Saturday, January 12, 2019

Dark Provenance - Nautical Antiques

The first thing you are probably thinking of by the title of this posting are things like shipwreck artifacts. 

That is, artifacts salvaged from a what was a tragedy.

Frankly, that is an area of collecting expertise well covered by collectors across the world. One associate of mine specializes in items with dark histories; and one of his collections includes artifacts from the Titanic disaster.

Someone has to preserve such items, and I have no problem with collections of items from such events, as it is history preservation. 

The items I have a problem with that have a dark provenance tend to have acquired that darkness of history far more recently.

Nautical antiques, from ship lighting, port holes, ship compasses, furniture, bouys, bells, assorted architectural details, and countless other artifacts are sourced from ships that have undergone renovations, or more than likely have literally been broken up and the hulks pillaged and salvaged until there is nothing of value left.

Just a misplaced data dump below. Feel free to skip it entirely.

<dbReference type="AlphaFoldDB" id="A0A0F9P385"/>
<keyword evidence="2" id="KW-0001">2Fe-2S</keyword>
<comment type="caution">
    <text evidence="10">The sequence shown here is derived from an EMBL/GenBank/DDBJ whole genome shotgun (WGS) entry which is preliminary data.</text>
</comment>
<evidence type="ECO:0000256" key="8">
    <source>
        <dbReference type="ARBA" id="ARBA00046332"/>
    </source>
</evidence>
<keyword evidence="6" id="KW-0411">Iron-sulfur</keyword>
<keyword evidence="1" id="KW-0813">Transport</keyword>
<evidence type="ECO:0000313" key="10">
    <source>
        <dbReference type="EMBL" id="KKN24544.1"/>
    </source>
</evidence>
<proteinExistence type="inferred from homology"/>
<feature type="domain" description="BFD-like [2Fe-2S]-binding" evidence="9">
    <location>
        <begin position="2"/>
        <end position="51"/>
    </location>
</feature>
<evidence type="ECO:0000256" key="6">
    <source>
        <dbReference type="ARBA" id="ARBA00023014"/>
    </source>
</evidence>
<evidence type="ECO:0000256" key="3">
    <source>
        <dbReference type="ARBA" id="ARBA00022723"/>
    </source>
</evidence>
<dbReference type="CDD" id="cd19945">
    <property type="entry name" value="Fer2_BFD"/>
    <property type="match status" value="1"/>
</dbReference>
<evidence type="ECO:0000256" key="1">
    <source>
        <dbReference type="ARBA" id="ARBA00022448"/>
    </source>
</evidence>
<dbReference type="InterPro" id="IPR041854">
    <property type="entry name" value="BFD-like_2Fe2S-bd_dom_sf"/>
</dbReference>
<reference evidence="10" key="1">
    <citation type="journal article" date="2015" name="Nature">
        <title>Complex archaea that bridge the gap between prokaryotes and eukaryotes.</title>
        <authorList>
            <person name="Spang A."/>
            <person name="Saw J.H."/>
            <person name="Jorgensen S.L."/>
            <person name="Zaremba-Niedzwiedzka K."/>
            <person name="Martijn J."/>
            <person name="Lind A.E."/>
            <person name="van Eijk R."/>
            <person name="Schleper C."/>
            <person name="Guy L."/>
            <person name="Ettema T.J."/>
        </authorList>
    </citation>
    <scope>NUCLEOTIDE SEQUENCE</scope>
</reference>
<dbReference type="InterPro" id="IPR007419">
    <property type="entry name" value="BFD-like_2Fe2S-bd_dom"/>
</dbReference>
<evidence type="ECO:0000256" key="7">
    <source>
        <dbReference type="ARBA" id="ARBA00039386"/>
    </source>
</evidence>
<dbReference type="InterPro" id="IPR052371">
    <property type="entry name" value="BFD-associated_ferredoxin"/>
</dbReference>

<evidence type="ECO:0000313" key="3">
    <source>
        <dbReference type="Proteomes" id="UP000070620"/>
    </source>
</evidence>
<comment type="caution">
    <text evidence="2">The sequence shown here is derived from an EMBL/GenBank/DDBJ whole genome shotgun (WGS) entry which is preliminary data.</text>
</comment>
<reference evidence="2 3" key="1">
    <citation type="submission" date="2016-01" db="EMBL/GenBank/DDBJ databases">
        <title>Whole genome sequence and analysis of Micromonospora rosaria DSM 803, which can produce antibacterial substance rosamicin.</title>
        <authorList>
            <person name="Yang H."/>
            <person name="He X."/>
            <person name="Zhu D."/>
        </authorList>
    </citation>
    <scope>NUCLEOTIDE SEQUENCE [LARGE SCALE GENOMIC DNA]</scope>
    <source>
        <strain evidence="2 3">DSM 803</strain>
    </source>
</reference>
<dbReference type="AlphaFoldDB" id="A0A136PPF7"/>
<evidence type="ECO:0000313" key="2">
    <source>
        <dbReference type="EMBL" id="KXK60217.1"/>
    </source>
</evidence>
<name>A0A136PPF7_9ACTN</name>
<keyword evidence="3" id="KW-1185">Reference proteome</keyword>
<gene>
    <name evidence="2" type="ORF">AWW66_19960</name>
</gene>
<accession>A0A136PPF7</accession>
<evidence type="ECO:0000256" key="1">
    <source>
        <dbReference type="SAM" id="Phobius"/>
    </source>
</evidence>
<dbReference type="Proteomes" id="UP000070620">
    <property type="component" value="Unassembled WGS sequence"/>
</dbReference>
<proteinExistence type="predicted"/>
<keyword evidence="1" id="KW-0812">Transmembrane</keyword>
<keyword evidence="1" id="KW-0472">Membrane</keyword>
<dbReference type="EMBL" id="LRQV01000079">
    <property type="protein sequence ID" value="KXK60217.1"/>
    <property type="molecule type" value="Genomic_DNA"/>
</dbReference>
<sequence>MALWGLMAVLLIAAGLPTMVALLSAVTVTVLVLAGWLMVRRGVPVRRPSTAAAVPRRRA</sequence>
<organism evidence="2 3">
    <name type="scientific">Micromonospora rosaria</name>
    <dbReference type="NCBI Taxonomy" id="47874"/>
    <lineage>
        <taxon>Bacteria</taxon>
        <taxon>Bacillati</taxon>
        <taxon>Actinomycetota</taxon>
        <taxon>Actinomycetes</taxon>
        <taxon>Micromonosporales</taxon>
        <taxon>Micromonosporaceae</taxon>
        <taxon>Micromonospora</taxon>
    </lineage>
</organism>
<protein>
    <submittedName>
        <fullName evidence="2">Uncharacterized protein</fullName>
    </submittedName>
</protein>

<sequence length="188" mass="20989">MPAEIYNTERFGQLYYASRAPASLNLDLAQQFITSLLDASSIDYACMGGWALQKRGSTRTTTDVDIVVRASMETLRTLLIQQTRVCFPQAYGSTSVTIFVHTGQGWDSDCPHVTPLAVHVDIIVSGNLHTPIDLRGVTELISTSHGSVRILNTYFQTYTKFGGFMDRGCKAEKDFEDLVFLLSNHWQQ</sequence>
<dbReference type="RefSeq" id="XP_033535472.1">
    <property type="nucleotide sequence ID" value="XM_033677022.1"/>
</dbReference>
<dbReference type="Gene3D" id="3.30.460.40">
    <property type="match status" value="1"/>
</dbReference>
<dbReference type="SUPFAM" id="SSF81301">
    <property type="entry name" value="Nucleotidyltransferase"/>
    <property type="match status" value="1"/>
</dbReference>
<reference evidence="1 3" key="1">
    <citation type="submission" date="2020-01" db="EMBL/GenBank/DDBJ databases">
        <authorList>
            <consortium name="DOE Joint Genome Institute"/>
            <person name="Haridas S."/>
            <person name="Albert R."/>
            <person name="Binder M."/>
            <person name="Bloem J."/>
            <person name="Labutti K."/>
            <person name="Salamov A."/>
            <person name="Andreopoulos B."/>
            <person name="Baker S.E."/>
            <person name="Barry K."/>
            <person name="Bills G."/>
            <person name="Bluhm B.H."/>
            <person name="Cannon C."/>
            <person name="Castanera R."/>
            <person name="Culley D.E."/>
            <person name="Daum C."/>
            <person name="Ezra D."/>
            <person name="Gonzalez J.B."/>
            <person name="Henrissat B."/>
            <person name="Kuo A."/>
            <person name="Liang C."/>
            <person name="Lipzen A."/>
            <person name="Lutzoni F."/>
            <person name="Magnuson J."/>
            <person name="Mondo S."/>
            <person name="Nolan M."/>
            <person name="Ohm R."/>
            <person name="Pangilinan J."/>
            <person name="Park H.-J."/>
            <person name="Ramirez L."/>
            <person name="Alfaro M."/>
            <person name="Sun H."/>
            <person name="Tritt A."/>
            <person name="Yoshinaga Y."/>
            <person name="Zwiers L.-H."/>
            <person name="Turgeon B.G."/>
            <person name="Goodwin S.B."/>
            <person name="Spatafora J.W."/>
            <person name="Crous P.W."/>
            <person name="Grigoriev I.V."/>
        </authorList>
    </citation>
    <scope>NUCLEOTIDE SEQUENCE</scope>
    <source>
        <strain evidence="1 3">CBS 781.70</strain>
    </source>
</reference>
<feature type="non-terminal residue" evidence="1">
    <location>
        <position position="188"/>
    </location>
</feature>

Ship breaking is the source of the vast majority of nautical antiques and collectibles out there today, especially when it comes to 1950s and newer items from these vessels.

Ship breaking is an industry that is undertaken in several countries, and the business of ship breaking  in third world countries is a scary industry; one responsible for horrid working conditions, pollution and environmental damage, horrific deaths of workers...and in some cases slavery-like conditions & use of child labour.

And, with such unregulated and unsafe conditions, how do you know that item you are purchasing is not in some way been contaminated with hazardous chemicals/substances, radioactivity, etc?

So, you may wish to view these two videos before purchasing that neat light, brass ship gizmo, vintage life preserver, etc, and strive to find out the source of that item first.

Ship Breaking in Bangledesh: 

Ship Breaking in Mumbai, India: 

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